Politics

  • Buddha Buzz: Burma, Uganda, and a Rare Genetic Mutation Unleashed Paid Member

    A few weeks ago on the Tricycle blog we featured the guest post Burma in 2012: A Political Report Card, by Deborah Weinberg. The post spoke of freedom, hope, and progressiveness, but Weinberg expressed enough skepticism of Burma's government to end with the line, "We’ll find out in the coming months if the progress is real and a genuine road to freedom."  It was cheering, then, to read this piece of news from yesterday: Monastic Council Restores Status of Released Monks. From the article: The official body that governs Buddhist monastic affairs in Burma has restored the status of three monks who were released from prison last month after serving more than four years behind bars for their involvement in the 2007 Saffron Revolution. More »
  • Buddha Buzz: Religious Freedom, Swastikas, and the Giving High Paid Member

    We're starting off this week's Buddha Buzz with a pretty clear example of religious intolerance in Hudson, Wisconsin. Don Chering, a Buddhist, put up an American flag and a string of Tibetan prayer flags on the day that his son left for U.S. Army basic training. The flags stretch across the front of his house and over his garage door. Soon, his landlady contacted him with an order from the Homeowners Association in charge of the housing complex where Chering lives to remove the flags (it's unclear as of yet if they are requesting that the American flag be removed as well).  More »
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    Buddha Buzz: Bartending Monks and Hungary's New Constitution Paid Member

    On January 1, Hungary's new constitution was passed—one that many say removes a system of checks and balances on the central government and also endangers constitutional rights.  One of these violations of constitutional rights was a withdrawal of official recognition for over 300 religious denominations that exist in Hungary. In fact, only 14 organizations—3 Jewish and the rest Christian—were granted official status (you can read the full list here, on page 17). This means that all other religions, including Islam, Buddhism, Hinduism, and many other Jewish and Christian denominations have lost their tax exemptions and state subsidies.  More »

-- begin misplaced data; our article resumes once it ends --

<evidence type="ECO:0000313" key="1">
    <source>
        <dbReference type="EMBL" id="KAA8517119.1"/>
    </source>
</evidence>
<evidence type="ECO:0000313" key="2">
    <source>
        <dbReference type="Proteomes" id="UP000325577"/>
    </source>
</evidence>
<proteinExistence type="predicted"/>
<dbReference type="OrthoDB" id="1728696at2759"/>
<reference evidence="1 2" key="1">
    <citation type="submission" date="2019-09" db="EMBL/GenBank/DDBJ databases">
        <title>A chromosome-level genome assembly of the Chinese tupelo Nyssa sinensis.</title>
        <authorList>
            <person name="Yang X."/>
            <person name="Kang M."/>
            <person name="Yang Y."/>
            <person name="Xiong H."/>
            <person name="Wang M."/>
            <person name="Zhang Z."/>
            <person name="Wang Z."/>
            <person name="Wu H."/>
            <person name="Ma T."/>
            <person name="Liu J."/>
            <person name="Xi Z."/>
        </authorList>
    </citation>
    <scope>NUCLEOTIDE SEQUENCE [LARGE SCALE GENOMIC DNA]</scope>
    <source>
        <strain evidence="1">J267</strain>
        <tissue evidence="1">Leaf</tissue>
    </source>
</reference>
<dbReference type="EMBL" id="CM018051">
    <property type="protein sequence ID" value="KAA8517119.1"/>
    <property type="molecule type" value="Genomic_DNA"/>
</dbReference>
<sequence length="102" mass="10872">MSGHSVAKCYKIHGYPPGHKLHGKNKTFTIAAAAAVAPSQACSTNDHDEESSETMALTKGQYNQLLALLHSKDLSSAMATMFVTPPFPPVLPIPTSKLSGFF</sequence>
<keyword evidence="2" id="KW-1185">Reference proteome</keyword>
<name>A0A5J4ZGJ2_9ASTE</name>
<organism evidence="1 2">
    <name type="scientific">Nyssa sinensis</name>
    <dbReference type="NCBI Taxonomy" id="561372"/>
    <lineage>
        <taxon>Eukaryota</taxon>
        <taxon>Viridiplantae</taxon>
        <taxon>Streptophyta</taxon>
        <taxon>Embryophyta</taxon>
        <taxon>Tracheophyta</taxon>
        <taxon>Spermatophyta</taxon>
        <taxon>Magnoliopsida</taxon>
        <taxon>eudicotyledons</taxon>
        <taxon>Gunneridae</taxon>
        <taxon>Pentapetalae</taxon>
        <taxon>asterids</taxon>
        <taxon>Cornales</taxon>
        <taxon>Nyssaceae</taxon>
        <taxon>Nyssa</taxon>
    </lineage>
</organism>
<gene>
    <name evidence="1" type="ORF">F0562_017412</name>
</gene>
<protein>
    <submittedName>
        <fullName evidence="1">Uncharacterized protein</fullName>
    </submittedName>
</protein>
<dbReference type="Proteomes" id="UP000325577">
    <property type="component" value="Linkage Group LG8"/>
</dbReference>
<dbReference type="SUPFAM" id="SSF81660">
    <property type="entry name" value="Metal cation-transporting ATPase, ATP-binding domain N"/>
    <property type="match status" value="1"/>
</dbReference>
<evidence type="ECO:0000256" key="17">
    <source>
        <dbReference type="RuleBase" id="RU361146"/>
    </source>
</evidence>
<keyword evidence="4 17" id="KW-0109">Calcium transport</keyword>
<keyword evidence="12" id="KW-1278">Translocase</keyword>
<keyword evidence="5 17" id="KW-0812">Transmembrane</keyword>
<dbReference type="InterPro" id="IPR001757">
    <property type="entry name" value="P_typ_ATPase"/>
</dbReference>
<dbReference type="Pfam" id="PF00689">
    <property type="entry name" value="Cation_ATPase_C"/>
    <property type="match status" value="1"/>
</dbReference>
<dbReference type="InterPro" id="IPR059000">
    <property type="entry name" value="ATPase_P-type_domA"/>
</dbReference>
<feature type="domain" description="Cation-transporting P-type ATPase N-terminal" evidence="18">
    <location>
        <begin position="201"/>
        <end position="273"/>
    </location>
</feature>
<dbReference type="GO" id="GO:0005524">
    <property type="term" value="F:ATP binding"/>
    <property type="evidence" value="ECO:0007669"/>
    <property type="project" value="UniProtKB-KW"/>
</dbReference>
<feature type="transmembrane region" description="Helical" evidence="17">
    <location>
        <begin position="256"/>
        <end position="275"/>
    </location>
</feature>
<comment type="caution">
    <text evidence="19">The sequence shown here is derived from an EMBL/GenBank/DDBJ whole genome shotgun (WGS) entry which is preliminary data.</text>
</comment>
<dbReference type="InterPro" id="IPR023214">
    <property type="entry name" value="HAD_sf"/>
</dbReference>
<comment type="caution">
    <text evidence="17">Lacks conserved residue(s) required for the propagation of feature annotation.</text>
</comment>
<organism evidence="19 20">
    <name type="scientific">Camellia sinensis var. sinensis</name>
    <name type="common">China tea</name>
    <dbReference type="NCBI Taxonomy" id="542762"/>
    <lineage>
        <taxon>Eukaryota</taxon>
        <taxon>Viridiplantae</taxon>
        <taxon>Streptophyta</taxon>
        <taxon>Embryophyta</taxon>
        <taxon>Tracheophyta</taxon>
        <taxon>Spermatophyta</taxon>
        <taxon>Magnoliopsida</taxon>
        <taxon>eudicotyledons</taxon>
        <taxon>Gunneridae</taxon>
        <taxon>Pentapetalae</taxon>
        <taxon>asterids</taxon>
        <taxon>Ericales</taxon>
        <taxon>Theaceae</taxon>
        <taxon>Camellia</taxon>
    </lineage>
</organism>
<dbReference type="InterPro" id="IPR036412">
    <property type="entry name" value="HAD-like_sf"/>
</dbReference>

• Starting Points Paid Member

    This essay, "Starting Points," by Tricycle's Features Editor Andrew Cooper, first appeared in Turning Wheel in 1993. Cooper uses the two-year anniversary of the beating of Rodney King as his own starting point to explore the birthplaces of racism and how to approach the predominant whiteness of American Buddhist communities. "Starting Points" reminds us of the first question that we must ask ourselves in the process of making our sanghas more inclusive: Where do we start? Though the essay is almost two decades old, it's a question that in many ways, we're still asking. More »
  • Occupy the Moment: A 99¢ Book for the 99% Paid Member

    Rick Heller, editor of the online magazine The New Humanism, self-identified secular Buddhist, and Occupy Boston activist, recently released the eBook, Occupy the Moment: A Mindful Path to a New Economy. It combines Buddhist teachings with neuroscience to frame a discussion of mindful activism and the Occupy movement. Heller specifically focuses on the three poisons—greed, hatred, and delusion—and how an understanding of all of them, and in particular, greed, can shape how we go about changing society for the better. From Occupy the Moment's introduction: More »
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    Václav Havel (1936 – 2011) Paid Member

                                         Václav Havel (1936 – 2011)Václav Havel was a leader who brought his deep moral, spiritual, and intellectual concerns to bear in the realm of politics. In an article entitled "To Uphold the World," the author Bruce Rich quoted Havel as follows. More »